Every year end people come up with a list of words to banish from popular lexicon. I hope in 2014 we leave behind the word “Luxury,” and those who sell so-called “Luxury” immediately take note.
Merriam-Webster defines luxury as, “a condition or situation of great comfort, ease, and wealth…something that is expensive and not necessary…something that is helpful or welcome, and that is not usually or always available” (Merriam-Webster.com, 2013).
During at least the last two decades, the increasing use and misuse of the word has taken on a laughable quality. If luxury were a person, she, or he would be a caricature with an exaggerated physical appearance and an unrecognizable faux accent. According to Merriam-Webster, the origin of luxury is traced to the 14th century, and Anglo-French roots translate luxury to mean excess (Merriam-Webster.com, 2013). Granted, luxury definitely applies to a category of consumables that fit a certain profile. However, the term’s application now includes all sorts of consumables that do not necessarily communicate the meaning or original purpose as a descriptor of all things in excess.
Examples that come to mind including upgraded apartments that are called condos and now qualify as luxury because appliances may be a step-up from the low-end is baffling to a logical mind. Mediocrity labeled as luxury is now the norm. An inflated price point, but shoddy material is passed off as luxury in clothing, cars, housing…almost anything imaginable marketers label, luxury.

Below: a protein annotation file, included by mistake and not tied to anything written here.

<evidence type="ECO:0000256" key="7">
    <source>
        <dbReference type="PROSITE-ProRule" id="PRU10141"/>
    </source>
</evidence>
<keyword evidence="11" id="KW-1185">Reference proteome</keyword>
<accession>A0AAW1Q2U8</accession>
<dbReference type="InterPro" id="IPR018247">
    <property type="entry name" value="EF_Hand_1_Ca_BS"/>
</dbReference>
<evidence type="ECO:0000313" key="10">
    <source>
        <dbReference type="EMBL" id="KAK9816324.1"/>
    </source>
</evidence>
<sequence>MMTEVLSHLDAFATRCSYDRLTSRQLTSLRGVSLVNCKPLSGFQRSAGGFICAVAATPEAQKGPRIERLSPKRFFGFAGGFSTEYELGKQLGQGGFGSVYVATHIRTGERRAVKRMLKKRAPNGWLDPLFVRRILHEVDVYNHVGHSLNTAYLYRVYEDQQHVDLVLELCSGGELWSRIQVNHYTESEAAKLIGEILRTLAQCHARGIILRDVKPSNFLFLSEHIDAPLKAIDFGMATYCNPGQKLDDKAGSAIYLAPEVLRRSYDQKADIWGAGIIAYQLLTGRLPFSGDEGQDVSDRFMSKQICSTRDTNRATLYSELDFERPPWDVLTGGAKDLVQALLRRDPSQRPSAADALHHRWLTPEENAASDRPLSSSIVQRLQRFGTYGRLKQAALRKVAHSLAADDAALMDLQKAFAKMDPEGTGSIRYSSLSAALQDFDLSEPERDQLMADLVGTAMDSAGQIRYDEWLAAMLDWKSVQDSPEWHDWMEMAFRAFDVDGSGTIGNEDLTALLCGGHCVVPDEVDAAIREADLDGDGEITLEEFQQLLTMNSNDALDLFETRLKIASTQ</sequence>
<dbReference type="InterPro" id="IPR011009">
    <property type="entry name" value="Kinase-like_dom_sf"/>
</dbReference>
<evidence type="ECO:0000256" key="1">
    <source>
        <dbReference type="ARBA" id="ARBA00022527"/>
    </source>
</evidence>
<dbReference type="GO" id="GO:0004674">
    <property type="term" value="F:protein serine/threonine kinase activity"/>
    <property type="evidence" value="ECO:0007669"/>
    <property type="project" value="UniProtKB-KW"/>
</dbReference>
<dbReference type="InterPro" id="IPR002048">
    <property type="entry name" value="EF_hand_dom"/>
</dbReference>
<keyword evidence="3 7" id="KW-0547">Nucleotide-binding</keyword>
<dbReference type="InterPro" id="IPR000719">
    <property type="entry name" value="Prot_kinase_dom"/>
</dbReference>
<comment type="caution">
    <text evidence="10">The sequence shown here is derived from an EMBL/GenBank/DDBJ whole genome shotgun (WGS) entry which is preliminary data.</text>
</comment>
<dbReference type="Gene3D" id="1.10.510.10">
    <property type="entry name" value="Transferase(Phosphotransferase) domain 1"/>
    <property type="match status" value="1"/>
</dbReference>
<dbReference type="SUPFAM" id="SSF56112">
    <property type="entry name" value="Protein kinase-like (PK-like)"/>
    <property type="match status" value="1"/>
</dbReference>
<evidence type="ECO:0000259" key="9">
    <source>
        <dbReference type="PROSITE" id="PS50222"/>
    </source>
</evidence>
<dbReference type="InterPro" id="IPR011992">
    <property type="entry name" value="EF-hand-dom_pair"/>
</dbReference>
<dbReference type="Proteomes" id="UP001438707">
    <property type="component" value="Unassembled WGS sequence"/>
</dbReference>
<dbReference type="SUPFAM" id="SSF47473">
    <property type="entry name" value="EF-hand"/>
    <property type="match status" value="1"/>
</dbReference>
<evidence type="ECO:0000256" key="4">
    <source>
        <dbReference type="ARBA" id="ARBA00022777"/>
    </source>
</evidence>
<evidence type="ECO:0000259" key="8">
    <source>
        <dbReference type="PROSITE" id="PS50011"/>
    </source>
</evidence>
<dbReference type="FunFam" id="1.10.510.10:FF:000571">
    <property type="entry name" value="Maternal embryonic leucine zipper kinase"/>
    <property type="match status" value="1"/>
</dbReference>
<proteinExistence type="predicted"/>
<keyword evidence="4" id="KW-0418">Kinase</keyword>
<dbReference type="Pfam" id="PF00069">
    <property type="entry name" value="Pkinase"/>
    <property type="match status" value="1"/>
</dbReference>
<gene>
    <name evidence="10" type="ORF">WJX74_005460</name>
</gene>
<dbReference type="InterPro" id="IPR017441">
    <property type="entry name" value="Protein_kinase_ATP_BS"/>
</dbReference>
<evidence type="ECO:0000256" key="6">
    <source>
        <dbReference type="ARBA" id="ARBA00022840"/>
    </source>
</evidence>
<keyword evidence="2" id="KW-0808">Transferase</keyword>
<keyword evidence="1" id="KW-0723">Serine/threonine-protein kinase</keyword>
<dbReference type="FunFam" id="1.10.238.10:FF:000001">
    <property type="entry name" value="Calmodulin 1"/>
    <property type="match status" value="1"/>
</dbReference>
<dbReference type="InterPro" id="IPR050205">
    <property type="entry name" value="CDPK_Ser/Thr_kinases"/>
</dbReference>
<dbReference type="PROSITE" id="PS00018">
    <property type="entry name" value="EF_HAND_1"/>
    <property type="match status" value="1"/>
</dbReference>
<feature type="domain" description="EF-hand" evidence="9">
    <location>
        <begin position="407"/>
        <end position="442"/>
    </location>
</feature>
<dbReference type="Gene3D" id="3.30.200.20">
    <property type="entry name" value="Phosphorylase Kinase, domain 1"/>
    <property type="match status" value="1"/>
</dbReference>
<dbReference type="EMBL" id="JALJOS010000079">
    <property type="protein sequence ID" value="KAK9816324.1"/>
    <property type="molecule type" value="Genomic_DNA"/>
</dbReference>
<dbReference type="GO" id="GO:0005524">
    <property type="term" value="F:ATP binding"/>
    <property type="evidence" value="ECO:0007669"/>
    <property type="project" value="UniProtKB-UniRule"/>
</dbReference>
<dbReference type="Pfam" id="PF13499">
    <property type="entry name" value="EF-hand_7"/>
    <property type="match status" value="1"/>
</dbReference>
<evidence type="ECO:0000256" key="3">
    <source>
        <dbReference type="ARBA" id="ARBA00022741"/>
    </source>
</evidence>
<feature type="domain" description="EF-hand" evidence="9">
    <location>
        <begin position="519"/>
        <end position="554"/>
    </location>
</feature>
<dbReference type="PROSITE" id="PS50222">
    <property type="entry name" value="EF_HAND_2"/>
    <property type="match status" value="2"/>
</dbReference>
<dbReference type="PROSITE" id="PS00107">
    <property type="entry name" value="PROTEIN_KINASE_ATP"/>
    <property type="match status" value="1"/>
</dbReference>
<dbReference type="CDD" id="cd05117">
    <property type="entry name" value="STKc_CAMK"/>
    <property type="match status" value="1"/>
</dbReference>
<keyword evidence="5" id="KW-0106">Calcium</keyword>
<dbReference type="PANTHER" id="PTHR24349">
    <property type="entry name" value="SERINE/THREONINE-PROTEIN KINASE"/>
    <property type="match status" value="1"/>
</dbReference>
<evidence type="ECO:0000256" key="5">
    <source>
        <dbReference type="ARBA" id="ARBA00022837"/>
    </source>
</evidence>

A place to live is not a luxury or excessive. Not for the average person. Of course, there are people in the world who can afford to purchase overpriced and unnecessary consumables. However, the mainstreaming of the world luxury to apply to everyday necessities is a strange development. Take the apartment example again. Across the U. S., the gentrification of urban neighborhoods have replaced affordable living with luxury living, and as a result, those who lived in the neighborhoods become displaced because they lack the financial means to join the luxury club.
Unfortunately, the capitalistic nature of a contemporary society anchored in consumerism creates the perfect storm. Few people will probably decline an opportunity to live in comfortable surroundings or buy convenience if they can, but those things are relative. What may be luxurious to one person can be considered common to another, it’s all a matter of marketing, perspective, and disposable income. When a company slaps the word luxury on a product that lacks the qualities befitting the label, we should resist the temptation to fall for such illusions.
Let’s work on redefining what luxury really means and stop accepting the most mundane items like appliances as luxury items instead of nicer than average functional tools.
Luxury RIP, please.